The Dead Next Door (1989)
Pete Ferry (Raimi), Bogdan Pecic (Dr. Moulson), Michael Grossi (Mercer), Jolie Jackunas (Kuller), Robert Kokai (Rev. Jones), Floyd Ewing Jr. (Capt. Kline), Roger Graham (Dr. Franklin), Maria Markovic (Anna), Jeff Welch (Commander Carpenter), Bruce Campbell (It’s a secret!)
“The government sets up a Zombie squad after an epidemic has made the world run rampant with living corpses. Raimi, Mercer, Kuller, and others head off to Ohio to try and find a cure to the epidemic but soon run into a crazy cult of zombie lovers who are set on preserving the zombies and letting a new world be born because they believe that it’s God’s will. When Mercer gets infected with the zombie virus, Raimi and the others must work quickly to find a cure and avoid the cult.” – Taken from the Amazon product page.
Have we not done a zombie movie yet?! Let me fix that. Even if I eliminated those that were not post-apocalytpic I could probably write this column about zombie movies for at least the next ten years. I know I started this thing off with the doomsday movie from which all others seem to branch and by that logic my first zombie movie should probably be The Night of The Living Dead
but if I do all the tent-pole movies first then nobody’ll be reading while I’m dissecting Scott Shaw movies and that would be a bad thing indeed.
The Dead Next Door is not The Night of the Living Dead, it’s more what that movie could’ve been in less capable hands. When someone complains that The Evil Dead looks amateurish I recommend this so they’ll be able to see what the film-making of an amateur actually looks like. Director/Writer J.R. Bookwalter confesses his sins on the DVD commentary as he picks apart all his rookie mistakes. The staging is bad, the lighting is bad (he states that Director Spike Spiegel, who plays a small role at the beginning, taught him how to use a light meter there on set), and the audio was apparently so awful that the entire movie had to be re-dubbed in post.
The Dead Next Door is a strange creature though, it’s a poorly made movie and the plot isn’t much to talk about, yet it grows on you. On my initial viewing of this movie I traded it at a Gamestop, but two years later I couldn’t stop thinking about it. I had to buy it and watch it again. With each viewing my enjoyment of this movie has only grown, despite the fact that it’s still objectively terrible. It has become a part of my October rotation and it’s hard for me to quantify why, so I’ll do it the only way I know how: by mumbling pseudo-intellectual bullshit at strangers.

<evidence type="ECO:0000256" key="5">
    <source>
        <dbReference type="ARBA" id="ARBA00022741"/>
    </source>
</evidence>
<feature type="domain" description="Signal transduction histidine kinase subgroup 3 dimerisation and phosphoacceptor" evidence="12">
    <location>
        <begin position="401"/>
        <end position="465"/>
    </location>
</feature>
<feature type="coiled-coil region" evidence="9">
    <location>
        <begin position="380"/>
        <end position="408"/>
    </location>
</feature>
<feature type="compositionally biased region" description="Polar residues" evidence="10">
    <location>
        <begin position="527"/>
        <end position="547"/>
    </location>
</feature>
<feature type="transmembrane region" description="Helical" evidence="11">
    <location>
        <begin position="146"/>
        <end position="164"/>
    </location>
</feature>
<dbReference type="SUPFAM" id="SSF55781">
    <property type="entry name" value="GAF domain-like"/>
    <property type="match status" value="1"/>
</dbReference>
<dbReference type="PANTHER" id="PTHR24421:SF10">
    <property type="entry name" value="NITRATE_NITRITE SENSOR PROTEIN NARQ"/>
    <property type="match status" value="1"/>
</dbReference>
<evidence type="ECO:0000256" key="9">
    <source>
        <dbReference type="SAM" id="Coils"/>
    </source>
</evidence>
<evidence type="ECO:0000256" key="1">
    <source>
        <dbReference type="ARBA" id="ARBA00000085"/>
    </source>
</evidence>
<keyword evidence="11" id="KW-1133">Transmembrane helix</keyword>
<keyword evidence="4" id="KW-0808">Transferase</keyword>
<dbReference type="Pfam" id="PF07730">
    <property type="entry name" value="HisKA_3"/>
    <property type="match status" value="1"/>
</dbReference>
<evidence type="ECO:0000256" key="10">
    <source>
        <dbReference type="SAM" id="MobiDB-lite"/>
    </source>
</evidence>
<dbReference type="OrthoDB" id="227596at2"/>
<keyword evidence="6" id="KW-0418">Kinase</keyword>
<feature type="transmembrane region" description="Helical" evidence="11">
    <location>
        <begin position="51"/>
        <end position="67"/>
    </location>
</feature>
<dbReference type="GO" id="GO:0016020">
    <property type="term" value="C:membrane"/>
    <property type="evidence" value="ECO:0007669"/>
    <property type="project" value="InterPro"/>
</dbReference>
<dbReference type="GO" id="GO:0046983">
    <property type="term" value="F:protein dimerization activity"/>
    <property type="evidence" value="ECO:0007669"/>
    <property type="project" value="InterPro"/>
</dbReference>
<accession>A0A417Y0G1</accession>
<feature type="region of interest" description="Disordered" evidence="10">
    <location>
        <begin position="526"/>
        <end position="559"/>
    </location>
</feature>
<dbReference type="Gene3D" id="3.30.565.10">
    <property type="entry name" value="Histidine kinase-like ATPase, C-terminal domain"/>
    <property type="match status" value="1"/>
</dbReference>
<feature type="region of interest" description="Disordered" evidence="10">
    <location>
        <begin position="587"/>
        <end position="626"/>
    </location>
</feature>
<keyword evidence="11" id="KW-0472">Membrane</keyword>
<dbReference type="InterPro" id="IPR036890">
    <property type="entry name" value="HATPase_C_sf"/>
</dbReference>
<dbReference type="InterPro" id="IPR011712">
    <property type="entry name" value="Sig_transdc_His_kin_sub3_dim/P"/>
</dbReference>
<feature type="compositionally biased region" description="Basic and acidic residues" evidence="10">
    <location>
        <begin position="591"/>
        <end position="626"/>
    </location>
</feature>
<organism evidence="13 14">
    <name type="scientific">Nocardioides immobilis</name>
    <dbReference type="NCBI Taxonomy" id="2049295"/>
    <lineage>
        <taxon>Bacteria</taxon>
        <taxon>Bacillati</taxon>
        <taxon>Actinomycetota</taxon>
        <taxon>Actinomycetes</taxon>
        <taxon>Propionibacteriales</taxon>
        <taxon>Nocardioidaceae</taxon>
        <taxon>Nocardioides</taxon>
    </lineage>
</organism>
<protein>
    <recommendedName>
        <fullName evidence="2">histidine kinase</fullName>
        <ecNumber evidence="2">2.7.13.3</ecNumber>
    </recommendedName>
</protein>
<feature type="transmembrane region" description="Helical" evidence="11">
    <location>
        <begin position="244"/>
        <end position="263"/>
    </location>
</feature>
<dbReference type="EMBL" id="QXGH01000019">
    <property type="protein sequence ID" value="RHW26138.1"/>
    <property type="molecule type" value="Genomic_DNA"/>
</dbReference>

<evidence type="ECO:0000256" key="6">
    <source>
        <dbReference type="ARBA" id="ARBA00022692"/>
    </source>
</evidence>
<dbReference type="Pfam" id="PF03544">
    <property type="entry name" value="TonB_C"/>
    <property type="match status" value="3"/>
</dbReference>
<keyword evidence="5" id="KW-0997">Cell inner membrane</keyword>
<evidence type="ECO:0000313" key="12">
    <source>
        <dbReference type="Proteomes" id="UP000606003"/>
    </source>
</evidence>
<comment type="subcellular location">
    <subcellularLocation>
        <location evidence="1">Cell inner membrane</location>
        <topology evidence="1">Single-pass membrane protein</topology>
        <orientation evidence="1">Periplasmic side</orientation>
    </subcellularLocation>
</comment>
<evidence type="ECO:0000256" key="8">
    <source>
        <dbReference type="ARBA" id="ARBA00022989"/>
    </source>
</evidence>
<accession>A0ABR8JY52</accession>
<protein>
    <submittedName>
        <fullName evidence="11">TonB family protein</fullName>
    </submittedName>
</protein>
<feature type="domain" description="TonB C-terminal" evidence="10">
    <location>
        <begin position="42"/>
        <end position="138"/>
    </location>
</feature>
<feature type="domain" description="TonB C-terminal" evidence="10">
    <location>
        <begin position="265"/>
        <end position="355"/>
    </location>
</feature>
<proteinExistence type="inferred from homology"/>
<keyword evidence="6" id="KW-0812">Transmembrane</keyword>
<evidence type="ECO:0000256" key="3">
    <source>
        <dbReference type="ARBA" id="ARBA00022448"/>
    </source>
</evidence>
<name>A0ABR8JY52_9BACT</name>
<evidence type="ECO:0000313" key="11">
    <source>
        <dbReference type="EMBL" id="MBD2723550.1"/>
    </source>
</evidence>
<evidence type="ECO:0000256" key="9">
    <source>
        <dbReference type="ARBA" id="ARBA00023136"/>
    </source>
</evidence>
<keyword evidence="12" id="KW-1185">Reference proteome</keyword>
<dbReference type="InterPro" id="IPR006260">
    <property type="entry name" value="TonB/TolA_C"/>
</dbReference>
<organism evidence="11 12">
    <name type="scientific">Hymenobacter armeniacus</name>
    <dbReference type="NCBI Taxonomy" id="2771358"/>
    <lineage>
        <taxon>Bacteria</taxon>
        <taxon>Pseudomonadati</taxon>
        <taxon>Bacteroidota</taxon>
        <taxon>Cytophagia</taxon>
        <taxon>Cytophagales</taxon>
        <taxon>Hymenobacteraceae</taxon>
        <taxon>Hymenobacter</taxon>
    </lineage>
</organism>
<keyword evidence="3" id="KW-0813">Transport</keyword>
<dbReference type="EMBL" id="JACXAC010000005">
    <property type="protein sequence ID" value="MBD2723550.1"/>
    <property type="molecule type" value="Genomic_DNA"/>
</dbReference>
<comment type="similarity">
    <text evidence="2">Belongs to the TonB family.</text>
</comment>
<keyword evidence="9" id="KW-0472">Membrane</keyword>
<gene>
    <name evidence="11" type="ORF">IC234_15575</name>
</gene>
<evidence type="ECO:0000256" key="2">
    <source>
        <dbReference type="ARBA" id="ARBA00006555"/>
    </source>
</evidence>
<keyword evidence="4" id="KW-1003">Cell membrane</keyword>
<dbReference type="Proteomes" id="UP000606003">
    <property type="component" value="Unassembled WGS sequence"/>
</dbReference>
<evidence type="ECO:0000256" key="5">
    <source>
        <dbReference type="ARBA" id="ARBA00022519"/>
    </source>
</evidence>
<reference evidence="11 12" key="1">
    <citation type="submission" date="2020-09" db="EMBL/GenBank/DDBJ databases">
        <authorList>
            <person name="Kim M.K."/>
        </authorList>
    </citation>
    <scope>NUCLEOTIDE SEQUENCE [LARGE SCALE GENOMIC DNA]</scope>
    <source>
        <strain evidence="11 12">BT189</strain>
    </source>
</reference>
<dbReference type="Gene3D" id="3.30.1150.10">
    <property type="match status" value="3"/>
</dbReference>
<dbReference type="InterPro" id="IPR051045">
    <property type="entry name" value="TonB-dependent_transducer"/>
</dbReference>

We open on “Present Day” (see: the late 1980s) Akron, Ohio as a man and his daughter barricade themselves in their basement. A group of gun-toting rednecks (or whatever passes for such in Ohio… Unemployed lumberjacks? Hockey fans? Drew Carey Show extras? I know nothing about Ohio.) breaks in and starts beating the man. He warns that the men should run before “They” get them and as if waiting for a cue, a zombie grabs a redneck and tears his throat out.
We then watch as zombies passive-aggressively invade Ohio whilst renting movies (all zombie movies, of course), failing to use payphones, and invading an A&W restaurant as though they’ll get in trouble if they break something. A fake-sounding news report tells us what our eyes already have just in case we’re all stereotypical Jewish grandmothers. Then the screen goes black and a logo that was obviously added decades later on sub-standard editing software flashes across the screen.
A car pulls down a lonely country road and stops in front of a farmhouse. This is Zombie Squad: an elite government task force formed to combat the zombie menace. These blue jump-suited wonders have the awareness, peripheral vision, intelligence, effectiveness, and average lifespan of an Imperial Stormtrooper. These are our heroes and they are stupider than a sack of doorknobs. One of the squad members goes over the plan and… wait, I know that voice. That’s Bruce Campbell! I know that voice anywhere, why isn’t his name on the box? He- wait, that’s not Bruce Campbell, he bears a slight resemblance if you squint but he’s too tall and old. Does Bruce Campbell have a Joel Murray?
The man on the screen is actor Pete Ferry, but that’s not Pete Ferry’s voice (I have not seen any of the three other movies he was in so I’m just going to pretend he sounds like Michael Jackson), it is in fact Bruce Campbell speaking. As I said above, the entire movie had to be re-dubbed in post-production and for reasons that I haven’t found listed anywhere Pete Ferry didn’t or couldn’t re-dub his own role so Bruce Campbell (friend of secret producer Sam Raimi) came on to voice the character Raimi and another (more about that later) so this movie stars Bruce Campbell but he’s not actually in it. That said, while Ferry’s acting appears good (if body language is to be believed), Campbell’s voice acting not only perfectly matches up with Raimi’s lips; it’s naturalistic and miles better than any of the rest of the voice cast.
The Zombie Squad case the house for reasons which are never explained, it’s mostly just a show-case of decent gore effects and the general awfulness of the squaddies to do the one job they have. In this scene alone two men get ambushed by zombies (one by walking past a closet he stupidly doesn’t check, the other turning around in a wide open field), two men use grenades to dispatch a single zombie but don’t think to use them to fight off the large group that appears toward the end of the scene, and one man is bitten when he sticks his fingers in the mouth of a disembodied head he himself put there mere seconds ago because he decided to feel around blindly under the bed rather than walk around it and just pick up his rifle. After the expository nothing has happened, the squad returns to their home base in Washington DC, this is the most ambitious part of the movie and the one thing that makes this movie famous.
There is a long shot of zombies climbing on the fence in front of The White House. This is not a model, it’s not a matte painting, it’s not a convincing mock-up. J.R. Bookwalter took a van to Washington DC, dropped off a load of extras in zombie make-up, filmed them climbing on the fence, and got his ass (as well as the asses of his cast and crew) arrested. Still, it’s a ballsy shot and a nice bit of world-building. There’s also a large group of Zombie Rights Advocates that are protesting outside of Zombie Squad headquarters and it adds some window dressing and marginal depth to this particular world.